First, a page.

Philadelphia often makes media outlets’ lists—sometimes they say we’re unhealthy, sometimes it’s about our sports fans being jerks; but lately, it’s been mostly about the city’s resurgence as a destination for travelers.
One of the reasons media outlets often give for Philly’s high marks is the ability to get around this town relatively easily. Philadelphia was recently named the fourth-best city in the country for walkability. That’s in part due to some of the pedestrian plazas that’ve been constructed around the city in recent years, a successful project the Better mobility 2015 platform calls upon the city to continue expanding.
So. What’s a pedestrian plaza? They’re public spaces that “transform underutilized of roadway into public spaces for surrounding residents and businesses,” according to the National Association of City Transportation Officials. Something like this:
Pedestrian plazas all over the country are used for open-space cafes and general park space, but they also fairly regularly feature art installations, performances, vendors and markets. They’re able to improve the quality and identification of a street, engaging the neighborhood and creating a better sense of community.
“Urban communities across the country are increasingly utilizing a strategy to enhance their streets through interventions sometimes called interim pedestrian plazas,” says Daniel Wolf, a planner and project manager at University City District. “These interventions repurpose underutilized areas of roadway primarily to make the pedestrian environment more safe, comfortable, and inviting. Their effects can range from shortening the distance required to walk through an intersection to creating a vegetated oasis to sit and relax.”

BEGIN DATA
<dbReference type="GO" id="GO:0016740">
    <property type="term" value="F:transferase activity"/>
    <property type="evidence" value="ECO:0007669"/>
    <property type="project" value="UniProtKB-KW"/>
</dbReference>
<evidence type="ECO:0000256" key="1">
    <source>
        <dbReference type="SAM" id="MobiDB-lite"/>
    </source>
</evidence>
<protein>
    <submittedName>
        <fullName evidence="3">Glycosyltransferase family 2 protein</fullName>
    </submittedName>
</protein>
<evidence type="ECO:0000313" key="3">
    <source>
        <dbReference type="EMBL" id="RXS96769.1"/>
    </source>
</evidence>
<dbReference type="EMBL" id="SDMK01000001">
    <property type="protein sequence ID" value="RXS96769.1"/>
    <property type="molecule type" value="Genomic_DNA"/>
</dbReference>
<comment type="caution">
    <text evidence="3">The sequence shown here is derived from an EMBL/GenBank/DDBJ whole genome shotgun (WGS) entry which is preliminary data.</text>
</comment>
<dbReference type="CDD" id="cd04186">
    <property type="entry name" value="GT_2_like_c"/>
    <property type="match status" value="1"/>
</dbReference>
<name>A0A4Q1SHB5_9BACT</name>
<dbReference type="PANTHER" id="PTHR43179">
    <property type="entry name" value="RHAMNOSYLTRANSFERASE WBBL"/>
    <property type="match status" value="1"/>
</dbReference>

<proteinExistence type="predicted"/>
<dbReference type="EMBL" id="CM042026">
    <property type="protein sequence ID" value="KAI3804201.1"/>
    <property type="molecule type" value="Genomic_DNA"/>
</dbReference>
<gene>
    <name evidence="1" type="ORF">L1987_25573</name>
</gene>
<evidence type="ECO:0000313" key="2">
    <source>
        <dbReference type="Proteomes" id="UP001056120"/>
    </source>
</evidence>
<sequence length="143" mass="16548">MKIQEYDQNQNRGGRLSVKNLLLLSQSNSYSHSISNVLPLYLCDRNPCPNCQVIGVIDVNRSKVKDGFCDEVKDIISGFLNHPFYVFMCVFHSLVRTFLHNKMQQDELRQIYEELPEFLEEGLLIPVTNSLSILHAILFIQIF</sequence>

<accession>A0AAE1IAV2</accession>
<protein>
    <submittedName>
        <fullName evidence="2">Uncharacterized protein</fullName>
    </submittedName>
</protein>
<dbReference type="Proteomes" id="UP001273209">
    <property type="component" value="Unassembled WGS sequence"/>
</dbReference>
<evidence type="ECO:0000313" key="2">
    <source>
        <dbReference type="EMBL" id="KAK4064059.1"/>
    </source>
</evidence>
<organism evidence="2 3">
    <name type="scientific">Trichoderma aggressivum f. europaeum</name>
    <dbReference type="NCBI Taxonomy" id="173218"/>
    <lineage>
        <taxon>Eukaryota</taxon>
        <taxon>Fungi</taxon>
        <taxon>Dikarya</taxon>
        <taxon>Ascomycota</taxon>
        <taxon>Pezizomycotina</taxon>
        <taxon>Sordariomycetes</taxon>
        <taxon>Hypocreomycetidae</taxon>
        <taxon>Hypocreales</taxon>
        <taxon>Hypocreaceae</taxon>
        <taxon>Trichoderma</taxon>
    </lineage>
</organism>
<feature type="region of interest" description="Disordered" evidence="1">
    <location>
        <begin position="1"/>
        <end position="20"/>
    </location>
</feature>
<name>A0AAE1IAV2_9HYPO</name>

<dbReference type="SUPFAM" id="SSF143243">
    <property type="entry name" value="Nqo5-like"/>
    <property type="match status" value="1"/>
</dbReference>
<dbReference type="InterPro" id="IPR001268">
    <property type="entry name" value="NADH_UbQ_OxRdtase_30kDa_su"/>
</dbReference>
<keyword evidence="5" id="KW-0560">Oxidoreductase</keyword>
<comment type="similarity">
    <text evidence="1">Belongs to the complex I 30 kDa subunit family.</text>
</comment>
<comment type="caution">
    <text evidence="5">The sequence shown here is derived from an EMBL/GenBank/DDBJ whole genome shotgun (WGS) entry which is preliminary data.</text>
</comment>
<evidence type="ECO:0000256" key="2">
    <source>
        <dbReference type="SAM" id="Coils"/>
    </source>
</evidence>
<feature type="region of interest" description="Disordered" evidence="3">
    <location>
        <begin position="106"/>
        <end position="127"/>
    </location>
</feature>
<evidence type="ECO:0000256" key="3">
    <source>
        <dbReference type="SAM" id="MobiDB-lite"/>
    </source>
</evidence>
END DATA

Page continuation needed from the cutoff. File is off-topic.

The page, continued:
University City has been ahead of the curve in shaping its public spaces in recent years, creating plazas at Baltimore Crossing, Woodland Green, and The Porch at 30th Street Station.
As Wolf explains, pedestrian plazas create more than just good vibes—they actually make intersections safer, which is better for everyone.
“They have the greatest impact when implemented where traffic collisions are likely to occur or along commercial corridors, where their presence would stitch together clusters of businesses or other destinations,” Wolf continues. “Bridging key pedestrian gaps, such as a wide intersection with confusing or unpredictable traffic patterns, can bring additional foot traffic to commercial corridors or provide a safer route to school. By making intersections more compact, pedestrian plazas calm traffic, which increases safety for all users of the street.”
These projects don’t have to be expensive, either—Baltimore Crossing, for instance (at 48th and Baltimore) created safer spaces at that intersection using planters, bump-outs and created a less-intimidating space for pedestrians walking across the street.
So, that’s why improving the walkability of streets and sidewalks made it into our Better Mobility 2015 platform. The city can work to create more pedestrian plazas by developing a standardized process in which pedestrian plazas are considered; enhancing safety measures; strengthening code provisions and regulations applicable to sidewalk cafes and food vendors; and expanding Streets and L&I enforcement resources, among other ideas the plan prioritizes.
To learn more about pedestrian plazas and the Better Mobility 2015 platform, check out our page on Better Mobility in Philadelphia’s 2015 elections, and don’t forget to RSVP to our Better Mobility 2015 mayoral forum, at the Friends Center on March 19.